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VISITING ARTIST SERIES: Andrius Žlabys Piano Master Class
The Osher School of Music is pleased to welcome Grammy-nominated pianist Andrius Žlabys who has received international acclaim for his appearances with many of the world’s leading orchestras, including The New York Philharmonic, Boston Symphony Orchestra, Cleveland Orchestra, Rotterdam Symphony, and Philharmonic Orchestra of Buenos Aires.
Žlabys will give a master class featuring piano students of Laura Kargul on Saturday, April 15 at 1 p.m. in Corthell Concert Hall on our Gorham campus.
The master class is free and open to the public. A free RSVP ticket is appreciated.
He is a featured soloist in “Between two Waves” by Victor Kissine for piano and string orchestra released on ECM in 2013 in collaboration with Gidon Kremer and Kremerata Baltica.
In 2012 Andrius Žlabys made his concerto debut at the Salzburg Festival performing Mozart’s Concerto K.467 with the Gustav Mahler Youth Orchestra conducted by Mirga Grazinyte-Tyla.
Andrius Žlabys—born in Lithuania and trained at the Curtis Institute of Music—was 18 years old when the Chicago Tribune wrote: “Pianist-composer Andrius Žlabys is one of the most gifted young keyboard artists to emerge in years.” Žlabys was also heralded by The New York Sun in a review titled “A Shining Hope of Pianists” after his recital at the Metropolitan Museum of Art in New York.
Žlabys’s artistry has received many other accolades from the press for his performances of “easy virtuosity” (The Strad), “generous and all-encompassing “ sound (The Philadelphia Inquirer),“spell-binding interpretation” (The Plain Dealer) and his “wealth of musical perception” (The Greenville News). This international acclaim has followed his uniquely honest approach to music, as described by The Philadelphia Inquirer: “The beloved C-major chord… rippled off Žlabys’ hands with such open-hearted rightness that you couldn’t escape the notion that the pianist was acting as Bach’s ventriloquist…”
Mr. Žlabys’s concerts have included appearances on many of the world’s leading stages, such as Avery Fisher Hall at Lincoln Center, Concertgebouw, Carnegie Hall, Phillips Collection, Teatro Colón, Wigmore Hall, Vienna’s Musikverein and Suntory Hall. He has also appeared at numerous festivals both in the U.S. and abroad, including the Menuhin, Salzburg, Lockenhaus and Caramoor music festivals, and made his Carnegie Hall debut at the Isaac Stern Auditorium with the New York Youth Symphony conducted by Misha Santora in 2001 in a performance of Beethoven’s First Piano Concerto. He was also invited the following season as soloist with Kremerata Baltica to perform Benjamin Britten’s Young Apollo at Carnegie Hall’s Zankel Hall.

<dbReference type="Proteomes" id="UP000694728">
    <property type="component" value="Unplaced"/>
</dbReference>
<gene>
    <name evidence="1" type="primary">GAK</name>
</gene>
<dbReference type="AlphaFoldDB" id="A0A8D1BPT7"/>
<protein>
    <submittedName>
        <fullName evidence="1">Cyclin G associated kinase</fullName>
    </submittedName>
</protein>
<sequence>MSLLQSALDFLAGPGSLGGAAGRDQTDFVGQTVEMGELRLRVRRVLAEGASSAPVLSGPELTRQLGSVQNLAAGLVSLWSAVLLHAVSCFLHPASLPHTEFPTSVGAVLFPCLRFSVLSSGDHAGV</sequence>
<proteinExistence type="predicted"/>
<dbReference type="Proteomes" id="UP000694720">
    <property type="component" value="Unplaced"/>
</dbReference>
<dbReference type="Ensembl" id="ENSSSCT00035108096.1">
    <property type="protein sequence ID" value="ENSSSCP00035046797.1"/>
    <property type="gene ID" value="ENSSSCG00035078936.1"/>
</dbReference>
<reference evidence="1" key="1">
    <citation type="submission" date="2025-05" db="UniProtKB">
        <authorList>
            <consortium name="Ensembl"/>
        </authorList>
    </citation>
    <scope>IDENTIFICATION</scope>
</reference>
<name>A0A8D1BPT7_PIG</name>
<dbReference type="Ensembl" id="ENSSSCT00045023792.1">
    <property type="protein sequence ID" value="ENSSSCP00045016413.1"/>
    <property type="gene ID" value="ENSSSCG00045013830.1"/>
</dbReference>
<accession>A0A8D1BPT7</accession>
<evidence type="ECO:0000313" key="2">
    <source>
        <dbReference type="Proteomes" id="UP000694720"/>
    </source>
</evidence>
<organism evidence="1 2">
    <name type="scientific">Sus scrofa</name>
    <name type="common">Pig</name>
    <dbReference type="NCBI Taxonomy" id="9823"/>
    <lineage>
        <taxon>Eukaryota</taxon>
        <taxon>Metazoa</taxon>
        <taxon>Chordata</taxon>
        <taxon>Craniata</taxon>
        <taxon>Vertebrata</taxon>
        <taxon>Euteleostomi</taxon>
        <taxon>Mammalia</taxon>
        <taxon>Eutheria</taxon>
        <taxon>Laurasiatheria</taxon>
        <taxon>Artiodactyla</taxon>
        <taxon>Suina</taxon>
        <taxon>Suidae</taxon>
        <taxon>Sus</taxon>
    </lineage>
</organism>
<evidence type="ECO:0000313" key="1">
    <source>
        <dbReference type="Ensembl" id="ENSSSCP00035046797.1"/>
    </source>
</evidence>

Andrius Žlabys has enjoyed collaborations with several esteemed musicians, including violist Yuri Bashmet, violinist Hilary Hahn, and an enduring collaboration with violinist Gidon Kremer with whom Zlabys has toured extensively in Europe, Japan, South America, and the U.S.
In 2003, Žlabys received a Grammy nomination for his recording of Enescu’s Piano Quintet with Gidon Kremer and Kremerata Baltica. A multifaceted musician of wide-ranging repertoire, Andrius Žlabys holds a special reverence for J. S. Bach, while remaining a strong advocate for the contemporary stage with numerous works commissioned by and written for him. He was a winner of 2000 Astral Artists National auditions.
Andrius Žlabys began piano studies at the age of six in his native Lithuania with Laima Jakniuniene at the Ciurlionis Art School, and continued his studies in the U.S. with Victoria Mushkatkol (Interlochen Arts Academy), Seymour Lipkin (Curtis Institute of Music), Sergei Babayan (Cleveland Institute of Music), and Claude Frank (Yale School of Music).
If you have questions about disability access or need to request disability accommodations (e.g. sign language interpreters, materials in electronic format, etc.), please contact the USM Music Box Office, (207) 780-5555, firstname.lastname@example.org, TTY 711 (Maine Relay). Requests should be made as soon as possible to allow sufficient time for the accommodation process.
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